If the old saying “Imitation is the sincerest form of flattery” is true, then Jud Yoho should have been mighty flattered! Anyone who has spent any time poking around search engines looking for information on Craftsman bungalows has likely run across his name. Sadly, however, it’s a name which remains surprisingly unknown. Yoho was a successful (and agressive) self-promoting designer and builder of Craftsman style bungalows in Seattle, Washington, in the early twentieth century. Because of his mail-order plans, examples of his designs can be found across the United States and in Canada.
The Texas native’s designs were very popular; so popular that they were often imitated and published without credit by competing plan-book publishers. His work even caught the eye of Sears, Roebuck and Company which, to the company’s credit, compensated Yoho when they licensed the plans for his Design No. 325 and marketed them as a kit house named the Argyle. The Argyle, as it turned out, may have been the most successful of all of the many kit house offered by Sears! An earlier design offered by Yoho in 1912, Design No. 424, is somewhat more sophisticated and may have been the prototype for No. 325.
Yoho’s designs seemed to capture the essence of the Craftsman style in a way that few competitors could. While not as polished as Greene and Greene, his work was a lot more refined — and original — than what most builders were offering at the time. His houses were joyfully expressive, particularly when it came to masonry and roof details. His most adventurous designs played up the more exotic origins of the Craftsman aesthetic and at times paid homage to Japanese traditions. Much of his work had a naturalistic, even organic, aspect to it. His designs were all interesting, even the most mundane of them.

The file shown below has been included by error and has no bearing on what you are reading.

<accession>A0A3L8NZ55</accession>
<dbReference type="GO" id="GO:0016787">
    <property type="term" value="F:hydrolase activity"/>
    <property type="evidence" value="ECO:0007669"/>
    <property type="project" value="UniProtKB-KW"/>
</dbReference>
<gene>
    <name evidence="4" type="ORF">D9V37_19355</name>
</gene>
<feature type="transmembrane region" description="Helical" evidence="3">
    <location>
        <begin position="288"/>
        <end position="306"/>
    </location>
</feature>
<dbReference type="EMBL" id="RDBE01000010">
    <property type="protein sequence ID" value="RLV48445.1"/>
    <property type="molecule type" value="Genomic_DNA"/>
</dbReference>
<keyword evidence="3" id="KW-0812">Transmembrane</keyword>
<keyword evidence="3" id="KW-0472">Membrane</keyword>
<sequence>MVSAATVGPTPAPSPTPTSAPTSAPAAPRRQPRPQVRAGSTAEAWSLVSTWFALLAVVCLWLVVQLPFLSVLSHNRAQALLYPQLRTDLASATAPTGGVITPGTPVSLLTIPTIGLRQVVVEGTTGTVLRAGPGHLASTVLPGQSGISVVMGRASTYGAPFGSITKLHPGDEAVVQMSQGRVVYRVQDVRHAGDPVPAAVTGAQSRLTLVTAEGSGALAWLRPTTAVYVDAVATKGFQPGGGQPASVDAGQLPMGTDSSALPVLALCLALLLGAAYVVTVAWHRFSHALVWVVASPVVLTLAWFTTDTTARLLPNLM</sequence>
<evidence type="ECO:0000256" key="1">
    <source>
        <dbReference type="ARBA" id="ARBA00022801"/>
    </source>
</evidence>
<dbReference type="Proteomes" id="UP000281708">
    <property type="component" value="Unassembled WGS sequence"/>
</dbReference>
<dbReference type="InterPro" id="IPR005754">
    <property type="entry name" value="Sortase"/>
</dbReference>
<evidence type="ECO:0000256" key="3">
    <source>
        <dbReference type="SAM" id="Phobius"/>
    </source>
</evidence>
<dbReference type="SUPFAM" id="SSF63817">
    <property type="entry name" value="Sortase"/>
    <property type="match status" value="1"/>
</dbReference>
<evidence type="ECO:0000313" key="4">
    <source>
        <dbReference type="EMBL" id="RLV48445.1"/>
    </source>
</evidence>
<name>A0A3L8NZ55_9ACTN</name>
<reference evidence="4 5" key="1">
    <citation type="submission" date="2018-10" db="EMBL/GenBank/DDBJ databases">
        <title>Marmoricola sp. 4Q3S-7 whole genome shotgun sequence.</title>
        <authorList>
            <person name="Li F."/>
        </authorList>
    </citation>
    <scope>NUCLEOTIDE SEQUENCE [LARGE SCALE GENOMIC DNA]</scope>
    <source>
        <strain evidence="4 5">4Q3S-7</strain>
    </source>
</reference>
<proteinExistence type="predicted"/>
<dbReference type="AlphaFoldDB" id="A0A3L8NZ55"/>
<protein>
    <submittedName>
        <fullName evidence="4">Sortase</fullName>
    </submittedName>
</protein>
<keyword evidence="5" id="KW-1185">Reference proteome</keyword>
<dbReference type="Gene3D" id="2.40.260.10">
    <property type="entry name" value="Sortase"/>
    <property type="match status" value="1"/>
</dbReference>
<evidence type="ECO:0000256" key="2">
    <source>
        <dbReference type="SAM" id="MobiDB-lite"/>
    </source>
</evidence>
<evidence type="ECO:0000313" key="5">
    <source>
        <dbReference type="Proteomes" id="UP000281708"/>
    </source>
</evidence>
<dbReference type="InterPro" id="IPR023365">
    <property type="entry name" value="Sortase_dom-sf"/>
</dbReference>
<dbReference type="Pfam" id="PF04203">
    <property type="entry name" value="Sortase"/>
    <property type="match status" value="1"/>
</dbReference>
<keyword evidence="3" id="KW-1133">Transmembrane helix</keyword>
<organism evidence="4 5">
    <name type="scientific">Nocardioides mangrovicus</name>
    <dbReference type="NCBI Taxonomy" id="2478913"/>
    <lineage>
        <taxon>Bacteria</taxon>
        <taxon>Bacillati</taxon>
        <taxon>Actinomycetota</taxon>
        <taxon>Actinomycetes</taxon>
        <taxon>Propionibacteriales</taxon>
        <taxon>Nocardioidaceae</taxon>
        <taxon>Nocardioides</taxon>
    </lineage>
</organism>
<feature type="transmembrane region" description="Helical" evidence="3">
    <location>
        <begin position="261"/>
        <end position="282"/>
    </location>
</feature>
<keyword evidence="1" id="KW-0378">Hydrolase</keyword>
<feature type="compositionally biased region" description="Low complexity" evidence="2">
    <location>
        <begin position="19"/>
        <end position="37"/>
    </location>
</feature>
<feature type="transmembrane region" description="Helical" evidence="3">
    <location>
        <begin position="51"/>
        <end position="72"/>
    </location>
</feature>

Sometime around 1911 Yoho teamed up with Edward L. Merritt and Merritt’s brother-in-law, Virgil Hall, to found Seattle’s Craftsman Bungalow Company. And the rest, as they say, is history…
So why isn’t the name of Jud Yoho more familiar? Good question! While he’s better-known now than twenty years ago, his work still remains surprisingly unknown outside of the Pacific Northwest. I’ll leave that mystery to the historians out there. For now, let’s take a look at some of the remarkable work produced by Yoho and, in later years, Yoho and Merritt. Unless otherwise noted, all images are courtesy of archive.org.